[OpenID] Can we make a seamless OpenID mobile experience?

Breno de Medeiros breno at google.com
Fri Apr 10 23:49:52 UTC 2009

No, this is not OTP. OTP requires you to enter a new code every time.
OAuth enables long-lasting or ever-lasting secure associations
(launched from a one-time-user, setup-time-entered-only secret). This
is not old OTP raising its head, it is very similar to current
industry-standard ways to associate devices (again, analogy with
bluetooth pairing).

On Fri, Apr 10, 2009 at 4:37 PM, Peter Williams <pwilliams at rapattoni.com> wrote:
> we surely we not are heading back to one time passwords, are we?
> Otp is where websso started over decade ago, as the rsa/securid inter domain cookie! Plugin an nsapi in the otp verifing site, plug another nsapi/isapi/servlet on the other sites which had no agent to verify otps, create an artifact backchannel to create the target cookie subverting the sandbox, one gets saml, and then openid...
> -----Original Message-----
> From: Breno de Medeiros <breno at google.com>
> Sent: Friday, April 10, 2009 2:52 PM
> To: Deron Meranda <deron.meranda at gmail.com>
> Cc: OAuth <oauth at googlegroups.com>; OpenID List <general at openid.net>
> Subject: Re: [OpenID] Can we make a seamless OpenID mobile experience?
> Reposting this to OAuth, since they did not like my previous attempts.
> On Fri, Apr 10, 2009 at 2:09 PM, Breno de Medeiros <breno at google.com> wrote:
>> Actually, the subversion client fits reasonably well in this paradigm:
>> 1. The shell interface has a convenient mechanism to accept variable
>> input. So the choice of entering a password there.
>> 2. The fact that the password does not get exchanged for another token
>> (single-user vs. pairing) is a consequence here of the fact that
>> subversion clients do not support OAuth; and the shell interface is a
>> reasonably convenient mechanism to enter long, strong secrets
>> (cut-and-paste from SVN server UI to shell client).
>> In general, the human-to-device channel cannot conveniently accept
>> large secrets (the svn client example is an exception in this setting)
>> and therefore you need a shorter, single-use secret to leverage a
>> pairing of stronger crypto token. The OAuth protocol effectively gives
>> you this pairing.
>> In general, the model of single-use code to be leveraged as a 'request
>> token secret' and the full OAuth exchange give in general a mechanism
>> that is both more usable (because requiring users to enter short
>> secrets) and  more secure (because it uses signatures for fetching
>> data instead of playing the same secret over what may be insecure
>> connections).
>> On Fri, Apr 10, 2009 at 1:55 PM, Deron Meranda <deron.meranda at gmail.com> wrote:
>>> On Fri, Apr 10, 2009 at 3:34 PM, Breno de Medeiros <breno at google.com> wrote:
>>>> The idea is to use a single-use code of some kind that works as a
>>>> password substitute (since the user does not have a password at the
>>>> site because he/she signs in using OpenID), followed by the
>>>> installation of a longer-lived token on the device. Think about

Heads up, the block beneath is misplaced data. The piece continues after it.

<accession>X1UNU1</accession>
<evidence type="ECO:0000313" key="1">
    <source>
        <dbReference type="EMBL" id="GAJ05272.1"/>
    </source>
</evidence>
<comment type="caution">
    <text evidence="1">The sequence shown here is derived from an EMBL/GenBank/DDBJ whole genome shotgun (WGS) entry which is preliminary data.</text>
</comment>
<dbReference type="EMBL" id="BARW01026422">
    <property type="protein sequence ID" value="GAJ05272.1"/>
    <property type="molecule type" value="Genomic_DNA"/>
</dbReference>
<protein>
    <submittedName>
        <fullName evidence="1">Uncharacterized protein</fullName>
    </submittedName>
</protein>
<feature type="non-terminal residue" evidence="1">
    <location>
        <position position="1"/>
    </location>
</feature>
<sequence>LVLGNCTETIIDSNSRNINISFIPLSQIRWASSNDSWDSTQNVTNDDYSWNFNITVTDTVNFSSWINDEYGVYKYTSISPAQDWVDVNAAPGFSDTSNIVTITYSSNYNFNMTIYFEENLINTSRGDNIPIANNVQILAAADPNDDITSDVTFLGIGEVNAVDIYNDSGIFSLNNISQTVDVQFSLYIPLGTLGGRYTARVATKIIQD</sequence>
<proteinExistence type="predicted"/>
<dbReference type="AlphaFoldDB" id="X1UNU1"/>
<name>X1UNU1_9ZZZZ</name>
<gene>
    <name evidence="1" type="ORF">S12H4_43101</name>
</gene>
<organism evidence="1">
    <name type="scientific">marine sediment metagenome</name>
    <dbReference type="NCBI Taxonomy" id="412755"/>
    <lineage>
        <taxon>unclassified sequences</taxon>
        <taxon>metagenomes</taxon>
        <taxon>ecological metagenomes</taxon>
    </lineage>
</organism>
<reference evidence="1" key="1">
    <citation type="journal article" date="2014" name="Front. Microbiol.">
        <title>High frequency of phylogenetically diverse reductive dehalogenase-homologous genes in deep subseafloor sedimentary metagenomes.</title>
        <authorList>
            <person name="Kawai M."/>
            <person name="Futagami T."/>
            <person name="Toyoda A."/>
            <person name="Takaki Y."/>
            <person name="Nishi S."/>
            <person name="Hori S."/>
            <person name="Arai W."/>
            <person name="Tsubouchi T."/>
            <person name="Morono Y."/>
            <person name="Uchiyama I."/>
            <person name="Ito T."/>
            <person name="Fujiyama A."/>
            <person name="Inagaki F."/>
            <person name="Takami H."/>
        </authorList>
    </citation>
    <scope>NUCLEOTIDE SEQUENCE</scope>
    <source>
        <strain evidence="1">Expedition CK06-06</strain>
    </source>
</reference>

>>>> bluetooth pairing of devices as the basic paradigm.
>>> This is not just a mobile or device issue.  I do something similar
>>> now, for example, to support Subversion version control.  The client
>>> is typically a Unix command line, and the communications is HTTPS +
>>> DAV.  No browser there, and probably not even a GUI.
>>> Basically, my RP (which hosts subversion among other things) issues a
>>> single-purpose password for a user once they are authenticated via
>>> OpenID.  Then, just for the subversion/DAV portion of the website's
>>> URL space, I allow standard HTTP authentication.
>>> Also for subversion, most clients will try to "remember" the password
>>> once a DAV connection is configured for a local workspace.  So as not
>>> to break that, the password (which my RP picks) should not readily
>>> change.  This password is single-purpose, not single-use---which would
>>> be prohibitively frustrating for the user in this case.
>>> If your RP has it's own user ids; you can store your subversion
>>> passwords easily enough.  If not, then you can use something like an
>>> HMAC hash of the claimed_id, using a secret key, to generate the
>>> passwords for each user.  You also probably want to use some sort of
>>> hash on the claimed_id to generate the usernames (as would go in
>>> change lists, etc.); since arbitrary URLs are not syntactically
>>> suitable for subversion "users".
>>> Since my RP generates these passwords rather than the user picking
>>> them, they can be quite strong.  Also I don't have to worry about the
>>> user forgetting them and getting locked out; since the user can just
>>> login via OpenID and then view the password when needed.
>>> For the end user, they will have to login via OpenID at least once, to
>>> learn what their subversion username/password is.  Then they can use
>>> subversion in the normal way, without OpenID.
>>> You can do additional security checks if you want.  Such as only
>>> allowing the subversion password to work if a (relatively recent)
>>> OpenID session has been created from the same location.
>>> Granted, this puts a lot more work on the RP and it's not seamless.
>>> But it is doable, and doesn't generate a mass of rarely-used
>>> complexity in the OpenID protocol itself, or a rewrite of lots of
>>> applications that know how to do standard HTTP authentication.
>>> --
>>> Deron Meranda
>> --
>> --Breno
>> +1 (650) 214-1007 desk
>> +1 (408) 212-0135 (Grand Central)
>> MTV-41-3 : 383-A
>> PST (GMT-8) / PDT(GMT-7)
> --
> --Breno
> +1 (650) 214-1007 desk
> +1 (408) 212-0135 (Grand Central)
> MTV-41-3 : 383-A
> PST (GMT-8) / PDT(GMT-7)
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